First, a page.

2. Yeah, in general you are right, humanity sadly won’t get anywhere long term. Its component parts are just too violent, greedy and self centred. Most are bright enough to know what is good for us long term, but history shows that just isn’t enough.
      Ah well, in 100 years we’ll all be dead whatever. Meanwhile, there’s an RPi that needs a project…

    3. Is this really true? I think there are deminishing returns. And having multiple independent systems which each give high accuracy information likely combine to produce accuracy and reliability far beyond any one system?

      Different orbits, different frequencies, different encodings. All probably means that something which could completely put one system out of action (local terrain, atmosphere effects, jamming or noise) wont take them all out.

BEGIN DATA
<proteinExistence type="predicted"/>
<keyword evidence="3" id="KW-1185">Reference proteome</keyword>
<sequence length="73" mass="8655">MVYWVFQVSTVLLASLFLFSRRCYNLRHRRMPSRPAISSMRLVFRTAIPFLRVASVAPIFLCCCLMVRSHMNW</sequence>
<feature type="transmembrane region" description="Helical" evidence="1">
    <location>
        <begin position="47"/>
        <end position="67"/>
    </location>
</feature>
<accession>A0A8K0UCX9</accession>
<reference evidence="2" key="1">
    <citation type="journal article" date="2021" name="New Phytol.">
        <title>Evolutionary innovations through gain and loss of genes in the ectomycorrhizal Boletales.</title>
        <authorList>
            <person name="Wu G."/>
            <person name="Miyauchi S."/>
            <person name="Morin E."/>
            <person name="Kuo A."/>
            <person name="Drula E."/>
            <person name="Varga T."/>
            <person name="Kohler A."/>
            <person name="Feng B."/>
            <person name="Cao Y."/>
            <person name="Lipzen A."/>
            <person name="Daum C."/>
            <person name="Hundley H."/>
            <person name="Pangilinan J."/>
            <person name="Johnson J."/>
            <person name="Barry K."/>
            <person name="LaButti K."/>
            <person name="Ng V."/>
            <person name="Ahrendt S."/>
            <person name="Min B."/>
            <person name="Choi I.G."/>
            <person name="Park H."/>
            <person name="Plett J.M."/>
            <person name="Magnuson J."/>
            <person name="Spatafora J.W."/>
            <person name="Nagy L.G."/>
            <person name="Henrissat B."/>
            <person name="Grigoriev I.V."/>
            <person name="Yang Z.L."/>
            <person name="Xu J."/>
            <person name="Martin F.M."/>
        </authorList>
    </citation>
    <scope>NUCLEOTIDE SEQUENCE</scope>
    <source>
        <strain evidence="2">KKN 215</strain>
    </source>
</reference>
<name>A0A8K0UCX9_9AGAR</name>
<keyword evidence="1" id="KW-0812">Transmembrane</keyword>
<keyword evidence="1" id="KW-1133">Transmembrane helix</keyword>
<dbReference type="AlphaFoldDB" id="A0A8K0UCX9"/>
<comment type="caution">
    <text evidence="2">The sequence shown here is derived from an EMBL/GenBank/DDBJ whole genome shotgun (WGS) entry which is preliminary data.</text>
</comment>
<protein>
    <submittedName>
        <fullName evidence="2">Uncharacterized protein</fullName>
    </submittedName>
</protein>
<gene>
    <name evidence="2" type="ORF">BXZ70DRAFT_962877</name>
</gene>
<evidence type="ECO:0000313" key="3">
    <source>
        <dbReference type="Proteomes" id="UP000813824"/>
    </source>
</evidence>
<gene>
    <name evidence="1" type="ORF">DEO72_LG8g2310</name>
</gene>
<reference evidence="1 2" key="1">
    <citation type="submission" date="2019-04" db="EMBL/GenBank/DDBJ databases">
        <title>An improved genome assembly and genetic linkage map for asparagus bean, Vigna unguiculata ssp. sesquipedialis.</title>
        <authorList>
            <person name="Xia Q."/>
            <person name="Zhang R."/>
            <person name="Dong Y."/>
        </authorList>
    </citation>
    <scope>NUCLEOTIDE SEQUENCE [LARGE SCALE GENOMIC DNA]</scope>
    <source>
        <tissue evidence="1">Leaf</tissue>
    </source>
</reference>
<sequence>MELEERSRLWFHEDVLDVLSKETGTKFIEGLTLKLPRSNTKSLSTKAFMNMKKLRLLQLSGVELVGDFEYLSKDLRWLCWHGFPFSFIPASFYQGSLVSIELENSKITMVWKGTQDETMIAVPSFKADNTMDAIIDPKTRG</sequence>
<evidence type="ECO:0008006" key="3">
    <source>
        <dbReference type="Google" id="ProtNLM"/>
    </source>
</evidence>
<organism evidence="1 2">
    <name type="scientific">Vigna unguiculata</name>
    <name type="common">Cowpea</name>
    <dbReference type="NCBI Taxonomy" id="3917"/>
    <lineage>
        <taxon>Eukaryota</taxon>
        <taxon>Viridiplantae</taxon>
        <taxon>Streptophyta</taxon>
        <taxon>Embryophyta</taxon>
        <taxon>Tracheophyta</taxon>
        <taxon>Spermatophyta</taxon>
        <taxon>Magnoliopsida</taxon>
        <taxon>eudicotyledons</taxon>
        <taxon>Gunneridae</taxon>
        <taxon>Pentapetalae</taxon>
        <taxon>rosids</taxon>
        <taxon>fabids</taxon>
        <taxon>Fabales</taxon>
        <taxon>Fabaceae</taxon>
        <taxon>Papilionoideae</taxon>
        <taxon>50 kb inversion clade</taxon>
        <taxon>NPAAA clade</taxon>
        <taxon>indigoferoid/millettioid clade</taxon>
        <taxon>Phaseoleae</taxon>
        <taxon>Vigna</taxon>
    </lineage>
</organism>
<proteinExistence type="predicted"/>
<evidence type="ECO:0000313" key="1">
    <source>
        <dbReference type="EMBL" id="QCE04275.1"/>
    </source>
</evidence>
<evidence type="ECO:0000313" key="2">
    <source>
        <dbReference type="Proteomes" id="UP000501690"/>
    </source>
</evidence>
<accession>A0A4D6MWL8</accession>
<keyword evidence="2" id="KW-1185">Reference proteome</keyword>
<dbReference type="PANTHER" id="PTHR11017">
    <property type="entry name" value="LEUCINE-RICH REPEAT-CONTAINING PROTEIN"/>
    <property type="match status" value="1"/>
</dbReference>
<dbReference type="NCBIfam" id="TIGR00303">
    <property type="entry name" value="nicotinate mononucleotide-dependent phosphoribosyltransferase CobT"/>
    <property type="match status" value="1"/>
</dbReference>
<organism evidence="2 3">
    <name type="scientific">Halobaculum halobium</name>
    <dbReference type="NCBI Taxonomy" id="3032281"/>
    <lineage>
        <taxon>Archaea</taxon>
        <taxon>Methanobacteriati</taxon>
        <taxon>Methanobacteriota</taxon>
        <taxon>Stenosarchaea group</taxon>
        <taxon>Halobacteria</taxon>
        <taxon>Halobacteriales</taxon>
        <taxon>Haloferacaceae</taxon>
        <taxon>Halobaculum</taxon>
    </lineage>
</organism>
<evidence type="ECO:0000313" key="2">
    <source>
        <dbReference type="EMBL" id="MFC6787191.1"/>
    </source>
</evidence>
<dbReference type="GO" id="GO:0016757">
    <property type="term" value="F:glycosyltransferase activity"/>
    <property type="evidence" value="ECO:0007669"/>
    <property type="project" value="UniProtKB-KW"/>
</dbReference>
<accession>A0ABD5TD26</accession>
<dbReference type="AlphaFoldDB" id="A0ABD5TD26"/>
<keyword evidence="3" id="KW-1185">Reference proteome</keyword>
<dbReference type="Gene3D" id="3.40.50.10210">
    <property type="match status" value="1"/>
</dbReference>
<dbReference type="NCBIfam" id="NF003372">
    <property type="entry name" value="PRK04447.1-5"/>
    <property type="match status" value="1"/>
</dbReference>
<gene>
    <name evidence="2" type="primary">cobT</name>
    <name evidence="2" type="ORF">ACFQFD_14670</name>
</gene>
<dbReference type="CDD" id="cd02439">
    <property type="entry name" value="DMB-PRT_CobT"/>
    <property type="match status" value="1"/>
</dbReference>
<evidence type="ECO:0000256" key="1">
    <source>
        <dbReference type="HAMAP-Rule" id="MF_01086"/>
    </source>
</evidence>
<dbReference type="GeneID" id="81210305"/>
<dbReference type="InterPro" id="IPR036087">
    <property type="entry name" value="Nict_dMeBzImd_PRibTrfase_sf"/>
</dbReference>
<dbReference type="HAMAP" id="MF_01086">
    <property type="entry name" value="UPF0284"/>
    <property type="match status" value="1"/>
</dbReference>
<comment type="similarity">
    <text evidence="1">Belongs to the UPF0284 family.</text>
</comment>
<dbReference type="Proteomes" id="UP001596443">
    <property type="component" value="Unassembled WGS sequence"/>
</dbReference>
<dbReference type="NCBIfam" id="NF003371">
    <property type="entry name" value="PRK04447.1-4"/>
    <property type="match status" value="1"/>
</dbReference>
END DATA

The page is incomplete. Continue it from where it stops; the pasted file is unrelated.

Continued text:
1. The different frequencies, if they’re in different bands, is the only serious challenge. But they’re not – the frequencies used by GPS, Galileo, GLONASS, QZSS, and BeiDou are close enough (all using frequencies close to 1200 and 1600 MHz) to use the same RF system for all. Multiple orbits, frequencies, and encodings can be (and ARE) handled easily by the chipset, for little if any extra cost. Chip makers don’t like having to have different chips for separate but functionally equivalent markets. I don’t think it was any accident that all of these systems use the same frequency bands – this allowed all of the newer systems to take advantage of chips developed for GPS. The rest is just differences in software and math.